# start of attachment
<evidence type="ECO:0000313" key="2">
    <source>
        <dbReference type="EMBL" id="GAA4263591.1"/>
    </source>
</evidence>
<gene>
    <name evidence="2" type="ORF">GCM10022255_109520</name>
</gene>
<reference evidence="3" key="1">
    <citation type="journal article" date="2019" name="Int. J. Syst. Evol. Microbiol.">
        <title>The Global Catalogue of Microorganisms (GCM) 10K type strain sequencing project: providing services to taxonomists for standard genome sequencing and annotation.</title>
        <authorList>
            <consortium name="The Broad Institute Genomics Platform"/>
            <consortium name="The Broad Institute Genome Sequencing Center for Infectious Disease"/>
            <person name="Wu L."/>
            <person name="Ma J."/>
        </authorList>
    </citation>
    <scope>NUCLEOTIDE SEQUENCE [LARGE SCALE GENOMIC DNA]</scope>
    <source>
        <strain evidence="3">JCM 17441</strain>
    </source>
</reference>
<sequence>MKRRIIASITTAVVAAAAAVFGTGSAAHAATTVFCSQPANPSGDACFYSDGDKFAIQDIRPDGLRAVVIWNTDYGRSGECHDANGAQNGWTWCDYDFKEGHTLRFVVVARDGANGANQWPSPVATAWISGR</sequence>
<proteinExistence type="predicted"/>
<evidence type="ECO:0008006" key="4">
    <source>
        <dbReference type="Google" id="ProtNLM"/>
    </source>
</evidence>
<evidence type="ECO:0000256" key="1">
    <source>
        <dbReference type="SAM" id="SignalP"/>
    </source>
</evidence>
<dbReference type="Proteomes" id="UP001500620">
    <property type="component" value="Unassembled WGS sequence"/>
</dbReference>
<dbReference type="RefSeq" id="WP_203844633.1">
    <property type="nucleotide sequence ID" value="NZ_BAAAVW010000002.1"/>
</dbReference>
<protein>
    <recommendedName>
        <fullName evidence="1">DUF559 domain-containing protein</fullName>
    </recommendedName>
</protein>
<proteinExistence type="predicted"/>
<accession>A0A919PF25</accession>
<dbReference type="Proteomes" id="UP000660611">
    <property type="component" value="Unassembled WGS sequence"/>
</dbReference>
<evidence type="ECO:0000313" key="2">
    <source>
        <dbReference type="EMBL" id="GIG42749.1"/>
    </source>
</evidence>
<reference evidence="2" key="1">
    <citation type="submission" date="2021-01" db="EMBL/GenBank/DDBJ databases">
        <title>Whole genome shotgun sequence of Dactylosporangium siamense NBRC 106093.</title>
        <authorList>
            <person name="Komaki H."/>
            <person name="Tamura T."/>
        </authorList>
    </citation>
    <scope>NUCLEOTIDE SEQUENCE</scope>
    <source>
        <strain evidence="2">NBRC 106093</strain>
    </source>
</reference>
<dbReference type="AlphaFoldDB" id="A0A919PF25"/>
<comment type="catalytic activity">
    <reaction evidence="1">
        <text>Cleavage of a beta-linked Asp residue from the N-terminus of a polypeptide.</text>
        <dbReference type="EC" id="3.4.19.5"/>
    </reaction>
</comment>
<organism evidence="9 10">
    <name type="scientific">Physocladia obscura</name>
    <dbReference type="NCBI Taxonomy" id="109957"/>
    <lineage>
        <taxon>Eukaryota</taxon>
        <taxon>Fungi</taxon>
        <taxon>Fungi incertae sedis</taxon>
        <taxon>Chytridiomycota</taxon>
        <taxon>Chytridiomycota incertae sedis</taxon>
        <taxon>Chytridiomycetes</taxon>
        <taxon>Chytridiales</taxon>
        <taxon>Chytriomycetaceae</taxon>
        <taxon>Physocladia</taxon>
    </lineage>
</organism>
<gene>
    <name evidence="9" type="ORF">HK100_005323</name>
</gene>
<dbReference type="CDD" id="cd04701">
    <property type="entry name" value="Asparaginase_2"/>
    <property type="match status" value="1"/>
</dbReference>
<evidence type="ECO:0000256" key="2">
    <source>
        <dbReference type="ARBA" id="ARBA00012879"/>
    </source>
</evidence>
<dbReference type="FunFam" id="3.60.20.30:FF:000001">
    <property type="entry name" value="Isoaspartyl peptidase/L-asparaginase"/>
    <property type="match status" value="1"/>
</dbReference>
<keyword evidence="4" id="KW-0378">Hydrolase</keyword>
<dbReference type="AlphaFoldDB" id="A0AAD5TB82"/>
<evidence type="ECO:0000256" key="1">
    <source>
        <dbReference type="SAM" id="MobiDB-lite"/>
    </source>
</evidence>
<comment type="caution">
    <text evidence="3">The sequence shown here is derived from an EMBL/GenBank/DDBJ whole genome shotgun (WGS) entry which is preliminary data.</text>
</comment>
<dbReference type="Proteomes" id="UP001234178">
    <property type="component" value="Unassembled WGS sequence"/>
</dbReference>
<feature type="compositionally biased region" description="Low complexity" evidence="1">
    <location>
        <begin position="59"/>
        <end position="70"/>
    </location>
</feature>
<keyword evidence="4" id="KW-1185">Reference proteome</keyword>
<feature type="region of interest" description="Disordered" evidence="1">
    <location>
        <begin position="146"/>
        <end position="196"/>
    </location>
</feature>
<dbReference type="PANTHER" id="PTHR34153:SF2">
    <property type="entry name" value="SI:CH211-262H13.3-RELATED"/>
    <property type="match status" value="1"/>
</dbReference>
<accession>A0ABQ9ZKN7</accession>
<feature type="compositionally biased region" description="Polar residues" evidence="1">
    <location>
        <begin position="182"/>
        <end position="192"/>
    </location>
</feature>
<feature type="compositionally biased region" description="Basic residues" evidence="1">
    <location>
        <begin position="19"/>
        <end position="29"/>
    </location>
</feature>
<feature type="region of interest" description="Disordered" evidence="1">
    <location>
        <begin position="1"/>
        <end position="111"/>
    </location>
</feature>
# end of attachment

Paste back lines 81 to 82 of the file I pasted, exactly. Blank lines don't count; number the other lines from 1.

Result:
        <taxon>Eukaryota</taxon>
        <taxon>Fungi</taxon>